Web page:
Nervousness


 

 

 Nervousness in Horses Symptoms and Solutions 

 

scared horseSpooked horse

 

What Causes Nervousness

Horses are a prey animal and were designed to use any excess energy for flight which is the horse’s only defense from attack so the way their brains are wired and other anatomical attributes make them capable of moving their vast weight very quickly and efficiently. The challenge for the rider is to harness and direct this energy to a ‘controllable’ form  . Nervousness may simply be a response to horses being fed in excess to their daily requirement. In this case energy can be retained as glycogen stored in the liver and / or muscles or else converted into fat within the muscle. A horse away from its familiar surroundings will feel threatened particularly if it has been over fed where that excess energy will affect behaviour.

Horses demonstrate different forms of nervousness: some arising from the brain itself (right brain and amygdala responses), neurotransmitter disruption ie serotonin and melatonin balance, dopamine production (leading to COD)  and others within the muscle fiber exhibiting overall tension and unwillingness to move forward and straight. Yet others in their digestive system leading to ulcers and then there are those that react to the adrenals leading to excess a hyper alert state.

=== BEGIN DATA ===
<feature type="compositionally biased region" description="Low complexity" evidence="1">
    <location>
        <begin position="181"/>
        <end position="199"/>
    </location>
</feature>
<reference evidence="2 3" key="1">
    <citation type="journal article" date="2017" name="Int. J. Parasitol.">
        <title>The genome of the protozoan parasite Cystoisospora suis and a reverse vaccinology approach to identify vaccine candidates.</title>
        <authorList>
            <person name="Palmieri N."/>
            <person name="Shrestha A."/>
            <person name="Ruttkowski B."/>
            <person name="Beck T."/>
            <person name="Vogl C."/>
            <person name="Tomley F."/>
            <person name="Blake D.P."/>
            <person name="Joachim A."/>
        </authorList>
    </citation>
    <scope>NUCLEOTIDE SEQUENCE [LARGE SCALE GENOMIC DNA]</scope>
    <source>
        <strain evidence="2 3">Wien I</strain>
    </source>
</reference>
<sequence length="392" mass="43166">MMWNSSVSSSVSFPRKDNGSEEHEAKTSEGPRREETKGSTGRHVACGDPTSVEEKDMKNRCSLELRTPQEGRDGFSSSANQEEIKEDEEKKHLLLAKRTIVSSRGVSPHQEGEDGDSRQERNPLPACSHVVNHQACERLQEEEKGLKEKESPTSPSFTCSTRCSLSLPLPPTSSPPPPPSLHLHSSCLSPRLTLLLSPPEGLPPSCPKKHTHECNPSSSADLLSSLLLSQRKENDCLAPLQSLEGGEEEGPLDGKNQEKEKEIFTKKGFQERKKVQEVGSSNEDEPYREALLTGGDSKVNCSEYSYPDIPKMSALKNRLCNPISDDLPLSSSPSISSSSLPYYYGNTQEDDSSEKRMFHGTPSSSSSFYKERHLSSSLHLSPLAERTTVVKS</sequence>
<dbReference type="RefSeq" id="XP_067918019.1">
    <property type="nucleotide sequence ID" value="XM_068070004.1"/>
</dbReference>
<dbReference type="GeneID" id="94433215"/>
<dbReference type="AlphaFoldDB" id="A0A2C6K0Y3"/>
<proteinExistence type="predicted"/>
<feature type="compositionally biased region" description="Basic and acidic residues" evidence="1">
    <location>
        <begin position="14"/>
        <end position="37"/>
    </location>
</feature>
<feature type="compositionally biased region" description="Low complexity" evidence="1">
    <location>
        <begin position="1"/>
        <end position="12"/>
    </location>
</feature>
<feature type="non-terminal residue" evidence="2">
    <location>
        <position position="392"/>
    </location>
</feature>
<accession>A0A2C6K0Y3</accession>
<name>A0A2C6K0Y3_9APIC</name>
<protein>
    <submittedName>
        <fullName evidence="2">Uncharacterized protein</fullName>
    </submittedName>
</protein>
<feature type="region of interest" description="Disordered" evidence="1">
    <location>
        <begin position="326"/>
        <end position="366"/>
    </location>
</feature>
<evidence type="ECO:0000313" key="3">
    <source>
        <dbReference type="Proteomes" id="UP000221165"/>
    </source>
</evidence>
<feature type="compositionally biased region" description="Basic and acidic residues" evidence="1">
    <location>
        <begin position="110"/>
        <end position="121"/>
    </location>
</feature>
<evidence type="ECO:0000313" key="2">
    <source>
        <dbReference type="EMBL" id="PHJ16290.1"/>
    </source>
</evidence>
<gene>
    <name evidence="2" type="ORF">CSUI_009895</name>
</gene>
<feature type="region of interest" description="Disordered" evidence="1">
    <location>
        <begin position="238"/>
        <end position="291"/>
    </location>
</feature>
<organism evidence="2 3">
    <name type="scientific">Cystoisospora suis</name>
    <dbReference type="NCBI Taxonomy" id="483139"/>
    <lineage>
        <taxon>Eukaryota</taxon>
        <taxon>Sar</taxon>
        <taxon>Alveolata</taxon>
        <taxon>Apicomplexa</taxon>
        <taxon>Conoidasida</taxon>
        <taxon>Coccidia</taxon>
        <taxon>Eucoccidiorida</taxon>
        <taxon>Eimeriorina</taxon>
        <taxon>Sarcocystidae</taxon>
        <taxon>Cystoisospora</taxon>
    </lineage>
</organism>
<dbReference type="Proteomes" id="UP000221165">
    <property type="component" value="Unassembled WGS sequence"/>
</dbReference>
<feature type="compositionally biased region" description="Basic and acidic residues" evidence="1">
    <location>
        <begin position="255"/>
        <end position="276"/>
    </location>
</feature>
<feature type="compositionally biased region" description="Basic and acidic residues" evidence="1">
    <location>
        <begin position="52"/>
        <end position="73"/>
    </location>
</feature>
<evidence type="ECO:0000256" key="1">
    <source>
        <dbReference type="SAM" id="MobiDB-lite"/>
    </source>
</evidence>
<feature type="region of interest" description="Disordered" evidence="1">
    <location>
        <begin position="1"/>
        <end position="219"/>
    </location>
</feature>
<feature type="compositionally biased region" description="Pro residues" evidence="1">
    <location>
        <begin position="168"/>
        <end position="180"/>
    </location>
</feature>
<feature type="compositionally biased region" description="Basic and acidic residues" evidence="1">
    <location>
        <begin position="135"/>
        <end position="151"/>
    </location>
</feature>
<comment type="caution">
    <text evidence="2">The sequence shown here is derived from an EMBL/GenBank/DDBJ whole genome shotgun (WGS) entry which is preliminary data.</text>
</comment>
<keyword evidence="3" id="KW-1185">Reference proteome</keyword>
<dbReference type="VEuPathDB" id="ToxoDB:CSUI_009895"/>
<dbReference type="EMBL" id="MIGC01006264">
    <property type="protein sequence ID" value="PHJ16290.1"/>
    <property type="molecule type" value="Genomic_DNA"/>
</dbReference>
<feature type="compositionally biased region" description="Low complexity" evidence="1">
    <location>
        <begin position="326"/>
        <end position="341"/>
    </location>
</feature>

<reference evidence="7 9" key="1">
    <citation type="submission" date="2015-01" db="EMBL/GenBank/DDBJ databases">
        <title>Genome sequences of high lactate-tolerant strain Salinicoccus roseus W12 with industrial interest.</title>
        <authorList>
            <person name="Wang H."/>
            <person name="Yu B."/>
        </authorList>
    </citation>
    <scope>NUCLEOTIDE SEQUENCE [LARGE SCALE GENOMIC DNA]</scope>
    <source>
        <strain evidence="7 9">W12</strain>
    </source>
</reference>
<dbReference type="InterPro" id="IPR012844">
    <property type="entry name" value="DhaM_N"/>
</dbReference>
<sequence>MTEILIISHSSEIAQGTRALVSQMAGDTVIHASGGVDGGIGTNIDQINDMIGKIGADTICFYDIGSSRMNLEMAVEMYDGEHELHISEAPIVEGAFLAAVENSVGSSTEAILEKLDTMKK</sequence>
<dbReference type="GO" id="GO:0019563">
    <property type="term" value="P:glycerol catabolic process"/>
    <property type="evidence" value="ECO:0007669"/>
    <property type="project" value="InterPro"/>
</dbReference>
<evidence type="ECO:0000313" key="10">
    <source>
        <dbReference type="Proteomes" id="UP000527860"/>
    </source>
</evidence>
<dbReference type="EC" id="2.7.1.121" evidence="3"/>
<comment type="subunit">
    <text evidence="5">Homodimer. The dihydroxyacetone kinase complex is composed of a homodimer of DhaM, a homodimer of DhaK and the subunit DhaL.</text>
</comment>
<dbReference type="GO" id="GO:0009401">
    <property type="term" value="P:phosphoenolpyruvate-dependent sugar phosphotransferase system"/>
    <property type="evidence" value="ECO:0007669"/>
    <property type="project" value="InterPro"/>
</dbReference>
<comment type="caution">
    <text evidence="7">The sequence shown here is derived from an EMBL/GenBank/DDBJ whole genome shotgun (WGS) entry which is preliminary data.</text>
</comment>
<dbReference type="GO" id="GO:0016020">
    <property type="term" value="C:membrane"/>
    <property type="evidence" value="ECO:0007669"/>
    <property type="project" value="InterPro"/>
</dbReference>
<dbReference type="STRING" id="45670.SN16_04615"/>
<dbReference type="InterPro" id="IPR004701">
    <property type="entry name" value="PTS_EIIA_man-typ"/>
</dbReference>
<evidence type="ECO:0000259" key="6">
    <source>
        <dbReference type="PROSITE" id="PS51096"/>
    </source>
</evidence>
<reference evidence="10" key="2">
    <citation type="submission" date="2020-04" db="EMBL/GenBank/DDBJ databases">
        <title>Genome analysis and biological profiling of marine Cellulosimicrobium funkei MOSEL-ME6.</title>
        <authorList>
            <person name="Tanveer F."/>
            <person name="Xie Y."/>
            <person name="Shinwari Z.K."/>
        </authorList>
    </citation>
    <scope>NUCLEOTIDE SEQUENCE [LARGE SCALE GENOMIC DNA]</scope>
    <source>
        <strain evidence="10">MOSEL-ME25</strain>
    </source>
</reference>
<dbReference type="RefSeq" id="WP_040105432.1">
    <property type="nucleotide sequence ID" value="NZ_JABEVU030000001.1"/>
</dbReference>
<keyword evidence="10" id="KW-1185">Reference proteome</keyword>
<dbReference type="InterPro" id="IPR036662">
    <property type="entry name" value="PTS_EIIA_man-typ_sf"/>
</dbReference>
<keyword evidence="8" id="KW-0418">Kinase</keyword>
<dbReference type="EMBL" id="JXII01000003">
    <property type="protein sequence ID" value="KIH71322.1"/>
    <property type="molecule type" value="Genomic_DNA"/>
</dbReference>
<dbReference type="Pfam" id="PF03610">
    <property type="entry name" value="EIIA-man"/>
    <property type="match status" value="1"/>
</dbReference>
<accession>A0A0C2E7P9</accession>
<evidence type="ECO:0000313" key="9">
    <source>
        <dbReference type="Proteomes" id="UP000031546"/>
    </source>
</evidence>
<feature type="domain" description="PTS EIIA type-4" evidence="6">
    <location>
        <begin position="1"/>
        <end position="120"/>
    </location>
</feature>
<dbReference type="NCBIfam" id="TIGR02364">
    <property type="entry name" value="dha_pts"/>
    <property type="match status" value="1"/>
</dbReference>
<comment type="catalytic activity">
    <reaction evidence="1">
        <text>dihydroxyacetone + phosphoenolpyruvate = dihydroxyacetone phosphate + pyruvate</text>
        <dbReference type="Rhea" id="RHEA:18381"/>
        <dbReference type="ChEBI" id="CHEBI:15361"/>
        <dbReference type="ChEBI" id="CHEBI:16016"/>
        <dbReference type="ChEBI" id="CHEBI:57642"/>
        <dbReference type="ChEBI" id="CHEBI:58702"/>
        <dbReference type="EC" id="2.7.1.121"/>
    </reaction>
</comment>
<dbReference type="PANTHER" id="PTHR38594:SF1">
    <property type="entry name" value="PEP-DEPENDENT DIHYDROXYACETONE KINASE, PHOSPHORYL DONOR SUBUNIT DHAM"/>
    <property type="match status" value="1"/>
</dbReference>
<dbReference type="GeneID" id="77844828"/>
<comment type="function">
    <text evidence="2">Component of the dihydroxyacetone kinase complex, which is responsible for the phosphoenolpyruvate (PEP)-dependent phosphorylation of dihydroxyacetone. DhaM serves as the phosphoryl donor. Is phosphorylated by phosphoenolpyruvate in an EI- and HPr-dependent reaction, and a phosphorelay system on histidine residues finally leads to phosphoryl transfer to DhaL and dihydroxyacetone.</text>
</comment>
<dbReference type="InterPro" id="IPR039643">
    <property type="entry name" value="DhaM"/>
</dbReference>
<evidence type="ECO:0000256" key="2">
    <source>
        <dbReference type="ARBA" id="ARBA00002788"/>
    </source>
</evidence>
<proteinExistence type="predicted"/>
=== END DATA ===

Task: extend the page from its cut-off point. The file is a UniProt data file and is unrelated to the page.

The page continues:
This diagram refers to the stress axis which will, if not properly addressed will lead to a high cortisol set point making the horse ever increasingly reactive. Eventually the constant activation of the adrenal glands can lead to adrenal exhaustion and a complete disruption to the endocrine, immune and nervous systems.

stress axis

Causes:

These may include:

  • Excess energy in the diet.
  • Learned fear responses
  • Low levels of magnesium.
  • Low levels of the hormone DHEA which is produced in the adrenal glands, brain and skin. Normal DHEA protect the nervous system from continued exposure to stress (excessive cortisol production)
  • Neurotransmitter dysfunction caused by low levels of essential fatty acids.
  • Unpredictable noises ( air craft, bird-scarers) or events

 

Clinical signs:

  • An imbalance to the nervous system can affect the digestive, circulatory and respiratory systems.
  • Excessive sweating
  • Freezes and rigid tension beneath the saddle. Tension is held in the muscle.
  • Hyperactive will not stand still. May develop habits like weaving and crib biting.
  • Scours and diarrhoea. More prone to colic attack when under stress.
  • Susceptibility to ulcers
  • Loss of weight and coat condition.
  • Short attention span and the horse’s inability to focus on the lesson.

 

Treatment: 

  • Ensure that energy in is more or less equal to energy output. Address energy levels and what can be regarded as ‘cool’ feed and what is heating. For more information follow this link to the natural feed program.
  • Ensure that the horse is not on ‘hot’ pastures that have high ‘sugar’ content.
  • Supplement with magnesium which will help calm the horse naturally and provide a mild calcium channel blocker to further calm neuro-activity. Deficiency can lead to nervousness and excitability, muscle tremors and ill temper.
  • A good feed regime may include boiled barley ( some horses can get hot on this too so just experiment) , linseed and oils that are rich in gammalinoleic acid.